This is why governments must be accountable for their actions.

In my personal view, very often people emphasize the importance of what they do not posses or are simply the opposite of. The National party name is one example, they are many things but national is not one of them. Also, Jacinda is always talking about honesty, transparency etc. It is probably because she has never been either in her entire life. Through out this last three years, she has never given an honest and straightforward answer to any question asked of her. I never forget that at election time when she was asked if she has ever lied, she looked into the camera and said no! And I never forget that when she was questioned about lack of testing on Covid more than a month ago, she said that it has been the decisions of the doctors not to test and not the MOH protocol. She is so much like John Key in this regards it is painful.

How do you know what she was told? Unless she sat in on the decision making process she would have accepted advice from her advisers. Having worked in Health and knowing that a lot of the decisions coming out of the MoH are driven or made by medical professionals then her statement is quite reasonable. But then i guess if you are out to look for fault then you'll find it no matter the message.

Come on Murray. I do not know what she was told. that is true. But she has been born and bred in NZ. She must have some experience with NZ health system, and if she believed, even for 1 second, that NZ doctors will do something against the MOH protocol she must be very low IQ (which she is not).

I do know that many doctors often have issues with MoH protocols and are silenced by highly politicised health boards and systems. But i also know most if not all of MoH guidlines are based on advice or direct opinions of medical professionals, so i have no issue with JA's comments.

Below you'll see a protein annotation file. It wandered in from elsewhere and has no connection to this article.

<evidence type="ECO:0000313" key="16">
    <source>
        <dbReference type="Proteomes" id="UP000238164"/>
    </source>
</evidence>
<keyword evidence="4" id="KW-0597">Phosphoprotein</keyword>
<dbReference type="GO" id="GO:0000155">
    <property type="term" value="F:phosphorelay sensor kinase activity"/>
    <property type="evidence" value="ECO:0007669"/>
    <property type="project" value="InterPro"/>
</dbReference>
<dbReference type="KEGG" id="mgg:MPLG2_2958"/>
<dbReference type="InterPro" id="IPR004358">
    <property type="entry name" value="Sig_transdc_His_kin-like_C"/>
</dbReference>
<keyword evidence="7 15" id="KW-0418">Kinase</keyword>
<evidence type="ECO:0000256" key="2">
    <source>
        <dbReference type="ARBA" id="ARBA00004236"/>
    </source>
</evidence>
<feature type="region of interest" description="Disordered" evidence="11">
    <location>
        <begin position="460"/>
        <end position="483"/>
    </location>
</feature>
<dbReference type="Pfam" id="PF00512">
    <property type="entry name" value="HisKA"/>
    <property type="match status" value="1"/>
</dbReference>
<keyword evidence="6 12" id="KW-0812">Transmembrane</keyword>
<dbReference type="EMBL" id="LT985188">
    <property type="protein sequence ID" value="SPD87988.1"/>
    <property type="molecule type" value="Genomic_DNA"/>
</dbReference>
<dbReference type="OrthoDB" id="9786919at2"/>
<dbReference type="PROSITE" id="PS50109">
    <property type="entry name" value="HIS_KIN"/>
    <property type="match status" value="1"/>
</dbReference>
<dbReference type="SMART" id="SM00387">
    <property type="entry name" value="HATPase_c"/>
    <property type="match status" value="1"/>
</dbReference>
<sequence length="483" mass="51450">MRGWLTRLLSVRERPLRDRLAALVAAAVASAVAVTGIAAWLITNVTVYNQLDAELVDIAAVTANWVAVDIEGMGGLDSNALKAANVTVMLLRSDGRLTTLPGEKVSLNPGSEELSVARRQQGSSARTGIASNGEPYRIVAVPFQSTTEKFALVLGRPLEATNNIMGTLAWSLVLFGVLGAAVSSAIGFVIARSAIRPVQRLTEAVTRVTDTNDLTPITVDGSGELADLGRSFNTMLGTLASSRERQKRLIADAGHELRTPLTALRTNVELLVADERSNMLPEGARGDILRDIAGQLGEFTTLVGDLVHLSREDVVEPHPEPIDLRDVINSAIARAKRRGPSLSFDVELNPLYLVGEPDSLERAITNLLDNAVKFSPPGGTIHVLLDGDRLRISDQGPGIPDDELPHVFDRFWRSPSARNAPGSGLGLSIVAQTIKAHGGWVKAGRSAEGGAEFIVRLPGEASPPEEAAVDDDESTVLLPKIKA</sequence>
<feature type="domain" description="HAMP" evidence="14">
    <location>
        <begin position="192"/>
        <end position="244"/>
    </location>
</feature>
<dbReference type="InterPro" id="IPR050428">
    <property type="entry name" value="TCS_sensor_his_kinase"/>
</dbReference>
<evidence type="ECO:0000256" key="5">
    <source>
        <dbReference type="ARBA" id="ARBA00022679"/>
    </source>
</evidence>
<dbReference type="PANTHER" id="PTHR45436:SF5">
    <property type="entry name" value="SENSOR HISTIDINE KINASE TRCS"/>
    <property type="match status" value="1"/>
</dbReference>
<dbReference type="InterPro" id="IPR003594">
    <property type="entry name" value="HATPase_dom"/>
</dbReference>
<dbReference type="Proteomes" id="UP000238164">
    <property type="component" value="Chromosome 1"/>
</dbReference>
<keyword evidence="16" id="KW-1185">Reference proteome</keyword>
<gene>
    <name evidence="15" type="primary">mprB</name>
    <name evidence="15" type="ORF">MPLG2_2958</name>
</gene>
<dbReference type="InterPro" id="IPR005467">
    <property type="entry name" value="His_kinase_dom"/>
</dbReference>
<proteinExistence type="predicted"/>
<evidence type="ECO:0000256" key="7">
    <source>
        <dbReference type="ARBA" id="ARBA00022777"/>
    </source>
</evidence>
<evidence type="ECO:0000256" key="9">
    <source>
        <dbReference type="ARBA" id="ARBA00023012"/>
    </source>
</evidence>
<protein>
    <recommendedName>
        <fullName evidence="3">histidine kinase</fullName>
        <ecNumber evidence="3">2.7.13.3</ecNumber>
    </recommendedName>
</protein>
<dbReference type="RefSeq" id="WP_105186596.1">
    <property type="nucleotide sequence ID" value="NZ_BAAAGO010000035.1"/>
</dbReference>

As to transparency, I suggest all Governments struggle with this balance and it is only with history , often as people start to write memoirs, or when journo's get their hands on internal documents that we know the full writ of just how transparent they were. Certainly JKs Nats were not very.

So they got rid of a few consultants. So what?

Jenee is not quite acheiving cut thru with me these days. Want to talk about using a crisis to drive through ideology ? Look no further than the failed string of policies the Key governments implemented across the lost decade. All done in the name of discredited ideology. I would suggest some of you consider that while barking at the socialist peril dog whistlers!

We are in the biggest shutdown since a World War and the biggest economic collapse since the Great Depression.

I suggest it's time to live in the present.

Fair enough 4th Estate. Can't win 'em all. Just want to point out that Cameron Bagrie is concerned about ideology-driven policy being pushed through. I have never shared a view on this. The only opinion I have shared in recent times is in this piece. As per the opinion piece, I believe we need more transparency around decision-making. I have only ever shared a personal view on the process, not the specific policies or spending decisions.